Congratulations on completing your first loop around the big Presidency-of-the-United-States motor speedway! When you pick up your lunchbox and walk out of the Oval Office this evening, you will have served a complete 365 days in office, and I’ll bet it feels like the blink of an eye.
Well, no, that’s probably not right. I suppose it’s more like when you are really, really tired and you think you just blinked your eyes, but you actually fell asleep briefly, and then you start dreaming about being chased by wildebeests, then you lurch awake, and it still feels like you’ve been run down and trampled. Sort of like that.
Anyway, it’s been quite a year. I have asked myself many times how my life has changed since you took office, and as best I can make out, it really hasn’t. I’ve had to work later, of course. But that’s not really because of what you’ve done, it’s just because you’ve done “things,” and I’ve had to cover them. Beyond that, however, I’m not sure if anything is really different. Of course, your Republican pals say we’ll all find out how much has changed when we have to start paying for it all. Maybe. I’ve noticed that each party has a way of predicting catastrophe when they are not in power, and it rarely actually turns out as badly as their electoral Ouija boards suggest.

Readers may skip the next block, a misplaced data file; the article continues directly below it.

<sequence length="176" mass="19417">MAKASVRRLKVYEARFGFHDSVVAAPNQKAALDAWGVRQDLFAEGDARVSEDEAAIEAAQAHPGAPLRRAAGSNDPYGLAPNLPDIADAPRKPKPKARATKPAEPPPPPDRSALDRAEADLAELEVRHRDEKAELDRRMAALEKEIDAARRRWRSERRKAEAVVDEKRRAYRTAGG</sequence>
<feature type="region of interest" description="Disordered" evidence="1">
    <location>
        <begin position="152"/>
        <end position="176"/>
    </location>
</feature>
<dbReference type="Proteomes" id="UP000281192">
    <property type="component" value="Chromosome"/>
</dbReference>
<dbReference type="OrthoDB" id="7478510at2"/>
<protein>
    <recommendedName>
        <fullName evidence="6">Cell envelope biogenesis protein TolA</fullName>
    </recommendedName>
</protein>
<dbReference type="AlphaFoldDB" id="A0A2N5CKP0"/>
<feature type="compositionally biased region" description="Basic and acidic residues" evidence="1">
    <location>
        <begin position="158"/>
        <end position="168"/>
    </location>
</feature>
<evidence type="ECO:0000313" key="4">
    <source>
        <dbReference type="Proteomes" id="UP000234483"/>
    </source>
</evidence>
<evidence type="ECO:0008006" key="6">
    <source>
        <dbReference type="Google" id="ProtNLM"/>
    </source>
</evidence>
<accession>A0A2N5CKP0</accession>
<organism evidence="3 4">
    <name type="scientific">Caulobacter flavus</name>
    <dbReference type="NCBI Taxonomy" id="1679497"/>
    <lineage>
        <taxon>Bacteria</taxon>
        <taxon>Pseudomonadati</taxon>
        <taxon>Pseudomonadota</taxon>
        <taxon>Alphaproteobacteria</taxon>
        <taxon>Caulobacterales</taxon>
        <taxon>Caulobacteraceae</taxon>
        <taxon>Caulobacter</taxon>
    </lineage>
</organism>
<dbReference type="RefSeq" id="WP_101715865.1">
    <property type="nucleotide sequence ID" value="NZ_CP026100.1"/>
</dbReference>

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Special to CNN
We are all sick at heart to witness the unfathomable suffering in Haiti. Why do bad things happen to innocent people? Why Haiti, again? Even Secretary of State Hillary Clinton said recently, "It is biblical, the tragedy that continues to stalk Haiti and the Haitian people."
How we make meaning of this suffering will be crucial to how we respond, in the long term, as a global community.
My Haitian in-laws, visiting from Boston, Massachusetts, to take some comfort with us, announced that the verse of the day on their favorite Bible Web site is from Revelation 16:18. "And there were voices and thunders and lightnings; and there was a great earthquake, such as has not been since men were upon the earth, so mighty an earthquake and so great."